Crossed fused renal ectopia is a rare congenital anomaly and is easily detectable in an abdominal USG examination and CT, which allows more complete assessment of both anatomical relations and secretory function of the kidney. The occurrence of CFRE, abnormal portal vein and spinal malformation in a clinically healthy patient is the evidence that congenital malformations may simultaneously involve various structures and systems not directly related to each other, such as in the case presented. In these cases, blood and urine tests are of marginal significance, thus the diagnostic imaging is the most important examination in the accurate evaluation of the morphological and functional changes, especially contrast enhanced CT. Cats’ renal fusions should be considered in the differential diagnosis of caudal abdominal masses.

Availability of data and materials

The data used to support the findings of this study are available from the corresponding author upon request.

Abbreviations

BCS:

Body condition score

bpm:

Beats per minute

CAPV:

Congenital absence of the portal vein

CFRE:

Crossed fused renal ectopia

CRT:

Capillary refill time

CT:

Computed tomography

FIV:

Feline immunodeficiency virus

FeLV:

Feline leukemia virus

Res:

Resolution

RI:

Resistance index

USG:

Ultrasonographic

X – ray:

Radiograph

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Acknowledgements

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Funding

This work was supported partially by the statutory funding No. 506.514.05.00 of the Faculty of Veterinary Medicine and Animal Science Poznan University of Life Sciences, Poland; Department of Preclinical Sciences and Infectious Diseases and by the Ministry of Science and Higher Education program “Regional Initiative Excellence” in years 2019–2022, Project No. 005/RID/2018/19. The funding body did not have any role in the design, analysis or writing of this study.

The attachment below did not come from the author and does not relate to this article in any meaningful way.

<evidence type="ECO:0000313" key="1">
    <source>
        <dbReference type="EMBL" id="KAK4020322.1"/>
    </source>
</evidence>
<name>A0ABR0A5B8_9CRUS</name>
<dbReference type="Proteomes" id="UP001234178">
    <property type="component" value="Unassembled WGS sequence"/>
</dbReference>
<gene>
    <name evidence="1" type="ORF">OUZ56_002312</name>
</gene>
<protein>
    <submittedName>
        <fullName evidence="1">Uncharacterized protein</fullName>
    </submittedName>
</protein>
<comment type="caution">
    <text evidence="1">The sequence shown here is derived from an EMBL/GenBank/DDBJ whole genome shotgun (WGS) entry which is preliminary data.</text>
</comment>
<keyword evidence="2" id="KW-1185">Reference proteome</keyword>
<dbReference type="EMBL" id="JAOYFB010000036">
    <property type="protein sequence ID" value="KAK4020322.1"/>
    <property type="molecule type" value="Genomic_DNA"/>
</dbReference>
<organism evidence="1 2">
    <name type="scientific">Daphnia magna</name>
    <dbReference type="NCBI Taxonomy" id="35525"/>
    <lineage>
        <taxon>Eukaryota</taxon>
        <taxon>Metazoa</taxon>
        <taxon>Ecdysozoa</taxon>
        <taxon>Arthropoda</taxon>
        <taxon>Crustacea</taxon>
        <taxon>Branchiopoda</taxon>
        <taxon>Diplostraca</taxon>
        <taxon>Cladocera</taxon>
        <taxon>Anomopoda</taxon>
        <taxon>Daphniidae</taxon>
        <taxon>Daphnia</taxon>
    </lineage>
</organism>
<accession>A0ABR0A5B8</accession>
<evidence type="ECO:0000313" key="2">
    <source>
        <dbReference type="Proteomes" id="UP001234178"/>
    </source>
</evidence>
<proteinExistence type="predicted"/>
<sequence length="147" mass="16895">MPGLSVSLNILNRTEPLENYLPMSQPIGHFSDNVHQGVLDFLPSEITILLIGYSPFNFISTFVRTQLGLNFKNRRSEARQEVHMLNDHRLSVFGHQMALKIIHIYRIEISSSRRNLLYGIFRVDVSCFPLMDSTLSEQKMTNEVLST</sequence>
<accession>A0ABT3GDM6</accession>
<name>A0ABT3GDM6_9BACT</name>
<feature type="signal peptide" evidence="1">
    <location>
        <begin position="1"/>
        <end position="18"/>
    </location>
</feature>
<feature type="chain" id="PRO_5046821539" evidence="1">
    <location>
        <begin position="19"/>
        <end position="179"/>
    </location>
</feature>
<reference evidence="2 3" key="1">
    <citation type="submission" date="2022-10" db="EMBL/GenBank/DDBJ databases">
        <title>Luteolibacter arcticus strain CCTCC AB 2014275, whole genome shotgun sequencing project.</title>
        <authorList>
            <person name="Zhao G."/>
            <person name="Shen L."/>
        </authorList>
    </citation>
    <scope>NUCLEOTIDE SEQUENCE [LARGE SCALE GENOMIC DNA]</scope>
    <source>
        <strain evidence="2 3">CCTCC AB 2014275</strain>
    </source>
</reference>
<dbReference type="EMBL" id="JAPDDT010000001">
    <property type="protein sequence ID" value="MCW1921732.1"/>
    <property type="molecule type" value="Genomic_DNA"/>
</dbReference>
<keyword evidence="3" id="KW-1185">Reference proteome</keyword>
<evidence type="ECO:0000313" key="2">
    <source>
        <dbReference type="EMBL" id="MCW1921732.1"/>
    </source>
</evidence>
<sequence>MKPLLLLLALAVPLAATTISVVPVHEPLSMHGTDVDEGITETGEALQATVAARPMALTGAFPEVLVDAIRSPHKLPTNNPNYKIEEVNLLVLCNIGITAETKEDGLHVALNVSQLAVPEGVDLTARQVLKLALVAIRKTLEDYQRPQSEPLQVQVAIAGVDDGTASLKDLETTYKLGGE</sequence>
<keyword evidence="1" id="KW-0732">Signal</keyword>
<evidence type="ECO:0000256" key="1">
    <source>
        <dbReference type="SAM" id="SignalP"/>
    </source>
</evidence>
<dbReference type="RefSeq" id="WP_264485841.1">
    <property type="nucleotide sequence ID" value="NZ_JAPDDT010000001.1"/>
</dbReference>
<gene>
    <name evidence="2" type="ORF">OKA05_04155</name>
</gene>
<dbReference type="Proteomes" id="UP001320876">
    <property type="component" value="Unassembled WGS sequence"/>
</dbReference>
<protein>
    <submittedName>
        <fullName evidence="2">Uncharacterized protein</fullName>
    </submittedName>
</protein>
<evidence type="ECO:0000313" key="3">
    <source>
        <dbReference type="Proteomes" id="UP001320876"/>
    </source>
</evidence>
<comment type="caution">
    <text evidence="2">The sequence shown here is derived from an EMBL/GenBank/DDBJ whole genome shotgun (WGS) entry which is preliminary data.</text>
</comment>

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MH performed clinical examination, blood tests, ultrasound examination, computed tomography scan, collected the data, Writing – original draft, Writing - review & editing; JJR did research on available knowledge about the topic, Writing – original draft, Writing - review & editing; EG - Writing - review & editing, MPM - Methodology, Writing - review & editing. All authors have read and approved the manuscript.

Corresponding author

Correspondence to Jakub Jędrzej Ruszkowski.

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Written informed consent for publication of their clinical details and clinical images was obtained from the owner of the patient.

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Hebel, M., Ruszkowski, J.J., Giza, E. et al. Crossed renal ectopia with fusion in a pelvic inlet area, atypical portal vein and coccygeal deformation in a young female cat. BMC Vet Res 16, 314 (2020). https://doi.org/10.1186/s12917-020-02535-9

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Keywords

  • Cat
  • Congenital defect
  • Renal ectopia
  • CT